Everywhere is buzzing with news of the Heartbleed vulnerability in OpenSSL. If you are living under a rock and have missed it just turn on the mainstream news. Not that you will get much detail there... this is a quick tutorial to show you how to test for the vulnerability using a handy Nmap NSE script
First you will need a working version of Nmap (at least version 6.25), this is not difficult to find or install. So lets jump ahead to running an NSE Script to detect the Heartbleed vulnerability.
ssl-heartbleed.nsescript included, no need to download it separately.
Download the NSE (ssl-heartbleed.nse) script and the tls.lua library that is required:
Now place the
tls.lua in the
nselib directory on the system you are running Nmap on. Note: I have not tested this on Windows, only Ubuntu Linux, however it should just be a matter of dropping it in the
nselib folder (C:\program files\nmap\nselib).
Running the actual
ssl-heartbleed.nse script is simply a matter of referencing it as a parameter to the Nmap command.
nmap -sV -p 443 --script=ssl-heartbleed.nse 192.168.1.1
It really is as simple as that, point to the nse script with the
--script= and you are cooking! Even better as this is using Nmap, we can scan entire ranges of IP addresses for the vulnerability.
Testing for the vulnerability
Here is an example of a test against one of my local systems that was running a vulnerable version of OpenVPN-AS.
Nmap scan report for mediacentre (192.168.1.5) Host is up (0.0059s latency). Not shown: 992 closed ports PORT STATE SERVICE VERSION 443/tcp open ssl OpenSSL (SSLv3) | ssl-heartbleed: | VULNERABLE: | The Heartbleed Bug is a serious vulnerability in the popular OpenSSL cryptographic software library. It allows for stealing information intended to be protected by SSL/TLS encryption. | State: VULNERABLE | Risk factor: High | Description: | OpenSSL versions 1.0.1 and 1.0.2-beta releases (including 1.0.1f and 1.0.2-beta1) of OpenSSL are affected by the Heartbleed bug. The bug allows for reading memory of systems protected by the vulnerable OpenSSL versions and could allow for disclosure of otherwise encrypted confidential information as well as the encryption keys themselves. | | References: | https://cve.mitre.org/cgi-bin/cvename.cgi?name=CVE-2014-0160 | http://www.openssl.org/news/secadv_20140407.txt |_ http://cvedetails.com/cve/2014-0160/ Service Info: Host: firefly003; OS: Linux; CPE: cpe:/o:linux:linux_kernel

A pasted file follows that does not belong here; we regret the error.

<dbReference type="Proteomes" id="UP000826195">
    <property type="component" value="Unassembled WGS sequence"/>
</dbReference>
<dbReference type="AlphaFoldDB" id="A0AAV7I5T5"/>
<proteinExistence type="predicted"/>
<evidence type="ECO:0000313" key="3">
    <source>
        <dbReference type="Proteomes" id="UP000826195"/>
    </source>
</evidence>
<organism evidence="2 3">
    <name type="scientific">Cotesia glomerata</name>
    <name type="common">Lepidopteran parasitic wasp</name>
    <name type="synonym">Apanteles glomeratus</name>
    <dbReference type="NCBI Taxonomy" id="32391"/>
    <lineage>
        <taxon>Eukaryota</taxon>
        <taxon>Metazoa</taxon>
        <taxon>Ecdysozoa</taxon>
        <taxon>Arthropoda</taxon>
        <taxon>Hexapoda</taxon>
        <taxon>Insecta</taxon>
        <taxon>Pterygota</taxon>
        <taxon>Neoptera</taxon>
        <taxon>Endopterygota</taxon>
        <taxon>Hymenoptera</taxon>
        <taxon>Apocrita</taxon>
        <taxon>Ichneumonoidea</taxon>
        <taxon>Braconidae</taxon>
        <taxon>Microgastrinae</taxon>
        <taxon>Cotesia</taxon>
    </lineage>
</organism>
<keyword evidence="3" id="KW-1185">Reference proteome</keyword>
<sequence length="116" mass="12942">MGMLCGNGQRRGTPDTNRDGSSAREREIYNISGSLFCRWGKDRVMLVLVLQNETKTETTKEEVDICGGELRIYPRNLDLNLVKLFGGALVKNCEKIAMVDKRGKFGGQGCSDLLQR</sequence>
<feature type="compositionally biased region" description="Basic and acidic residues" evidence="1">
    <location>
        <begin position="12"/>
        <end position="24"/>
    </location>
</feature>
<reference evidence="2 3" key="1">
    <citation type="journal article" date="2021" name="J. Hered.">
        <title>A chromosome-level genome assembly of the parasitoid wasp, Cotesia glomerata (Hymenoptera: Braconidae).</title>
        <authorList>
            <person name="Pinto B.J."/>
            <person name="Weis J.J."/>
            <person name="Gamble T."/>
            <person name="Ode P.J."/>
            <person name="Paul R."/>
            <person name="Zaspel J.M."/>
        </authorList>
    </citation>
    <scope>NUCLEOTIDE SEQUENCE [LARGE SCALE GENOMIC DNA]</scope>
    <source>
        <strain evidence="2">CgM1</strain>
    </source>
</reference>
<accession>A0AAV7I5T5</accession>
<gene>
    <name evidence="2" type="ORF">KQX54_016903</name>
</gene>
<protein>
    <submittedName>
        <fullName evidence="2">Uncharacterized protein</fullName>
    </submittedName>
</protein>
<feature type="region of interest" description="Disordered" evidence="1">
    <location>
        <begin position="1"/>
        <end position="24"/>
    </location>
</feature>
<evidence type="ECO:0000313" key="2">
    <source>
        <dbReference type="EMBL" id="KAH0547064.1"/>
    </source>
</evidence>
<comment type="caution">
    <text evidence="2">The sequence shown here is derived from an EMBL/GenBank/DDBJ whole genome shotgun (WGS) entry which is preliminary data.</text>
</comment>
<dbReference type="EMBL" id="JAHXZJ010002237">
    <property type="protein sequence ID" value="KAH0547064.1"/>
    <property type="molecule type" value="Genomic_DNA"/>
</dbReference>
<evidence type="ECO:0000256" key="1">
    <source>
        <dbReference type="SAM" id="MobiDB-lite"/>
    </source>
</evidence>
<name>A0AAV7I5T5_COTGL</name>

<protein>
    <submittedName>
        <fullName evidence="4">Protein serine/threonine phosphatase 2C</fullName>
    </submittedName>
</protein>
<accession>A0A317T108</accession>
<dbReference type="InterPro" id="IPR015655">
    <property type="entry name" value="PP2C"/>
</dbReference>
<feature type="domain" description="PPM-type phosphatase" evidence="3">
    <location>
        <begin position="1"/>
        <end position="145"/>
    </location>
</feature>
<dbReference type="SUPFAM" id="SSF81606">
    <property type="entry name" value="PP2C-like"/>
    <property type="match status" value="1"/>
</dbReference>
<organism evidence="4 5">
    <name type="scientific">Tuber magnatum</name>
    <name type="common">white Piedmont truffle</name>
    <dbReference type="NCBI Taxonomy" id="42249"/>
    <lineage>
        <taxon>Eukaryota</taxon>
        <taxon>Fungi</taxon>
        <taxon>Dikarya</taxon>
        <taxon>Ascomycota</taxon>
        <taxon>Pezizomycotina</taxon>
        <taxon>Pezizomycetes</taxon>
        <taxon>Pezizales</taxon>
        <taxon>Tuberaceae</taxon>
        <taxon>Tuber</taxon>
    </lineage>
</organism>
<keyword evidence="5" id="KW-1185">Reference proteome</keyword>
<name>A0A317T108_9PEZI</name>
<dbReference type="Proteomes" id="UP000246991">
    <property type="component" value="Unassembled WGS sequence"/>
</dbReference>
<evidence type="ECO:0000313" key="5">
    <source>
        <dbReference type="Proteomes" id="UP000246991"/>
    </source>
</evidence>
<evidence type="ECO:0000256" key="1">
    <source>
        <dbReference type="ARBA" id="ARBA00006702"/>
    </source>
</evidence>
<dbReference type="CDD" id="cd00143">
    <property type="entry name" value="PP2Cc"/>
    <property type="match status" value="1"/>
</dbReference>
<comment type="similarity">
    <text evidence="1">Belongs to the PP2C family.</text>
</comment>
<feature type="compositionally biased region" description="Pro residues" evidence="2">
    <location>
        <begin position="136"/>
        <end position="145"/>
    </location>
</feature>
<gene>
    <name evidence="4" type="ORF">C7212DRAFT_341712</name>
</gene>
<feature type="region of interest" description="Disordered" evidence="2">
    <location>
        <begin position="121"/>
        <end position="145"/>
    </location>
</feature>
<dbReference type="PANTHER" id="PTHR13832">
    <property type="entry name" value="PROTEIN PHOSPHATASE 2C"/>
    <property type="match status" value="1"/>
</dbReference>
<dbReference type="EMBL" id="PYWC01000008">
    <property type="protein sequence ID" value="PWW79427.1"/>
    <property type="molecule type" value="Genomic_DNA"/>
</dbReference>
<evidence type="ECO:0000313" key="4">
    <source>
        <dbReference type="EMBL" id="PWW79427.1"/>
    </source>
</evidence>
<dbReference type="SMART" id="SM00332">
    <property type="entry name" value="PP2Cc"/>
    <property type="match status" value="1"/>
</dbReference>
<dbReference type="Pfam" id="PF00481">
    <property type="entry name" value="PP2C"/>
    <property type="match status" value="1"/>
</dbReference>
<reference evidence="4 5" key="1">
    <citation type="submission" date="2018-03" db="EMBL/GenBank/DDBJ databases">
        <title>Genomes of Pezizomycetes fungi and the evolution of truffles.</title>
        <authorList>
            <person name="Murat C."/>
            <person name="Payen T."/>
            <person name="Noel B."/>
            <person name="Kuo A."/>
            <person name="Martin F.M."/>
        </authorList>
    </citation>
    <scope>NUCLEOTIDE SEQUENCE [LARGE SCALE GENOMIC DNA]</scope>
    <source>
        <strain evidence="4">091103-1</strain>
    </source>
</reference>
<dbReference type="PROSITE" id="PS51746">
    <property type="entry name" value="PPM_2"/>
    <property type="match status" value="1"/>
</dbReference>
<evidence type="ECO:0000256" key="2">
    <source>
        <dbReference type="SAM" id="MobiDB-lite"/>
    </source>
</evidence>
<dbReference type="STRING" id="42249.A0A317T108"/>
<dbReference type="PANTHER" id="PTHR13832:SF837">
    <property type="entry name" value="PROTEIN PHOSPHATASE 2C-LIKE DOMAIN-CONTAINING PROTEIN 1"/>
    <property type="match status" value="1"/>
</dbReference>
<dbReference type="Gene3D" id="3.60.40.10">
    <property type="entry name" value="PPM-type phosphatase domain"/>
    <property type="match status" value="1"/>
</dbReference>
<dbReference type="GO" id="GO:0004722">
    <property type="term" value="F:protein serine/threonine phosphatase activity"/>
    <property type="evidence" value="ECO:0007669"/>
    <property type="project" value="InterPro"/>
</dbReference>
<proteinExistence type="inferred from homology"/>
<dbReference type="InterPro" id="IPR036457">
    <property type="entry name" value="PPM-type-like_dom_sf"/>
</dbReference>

Not good! looks to be well and truly vulnerable.
OpenVPN had advised that upgrades are required. It was a matter of a quick
dpkg -i to upgrade the OpenVPN-AS server on my home network.
Lets try again with another test.
Nmap scan report for mediacentre (192.168.1.5) Host is up (0.0011s latency). PORT STATE SERVICE VERSION 443/tcp open ssl OpenSSL (SSLv3) Service detection performed. Please report any incorrect results at http://nmap.org/submit/ . Nmap done: 1 IP address (1 host up) scanned in 11.24 seconds
Looks good to me, upgrade successful.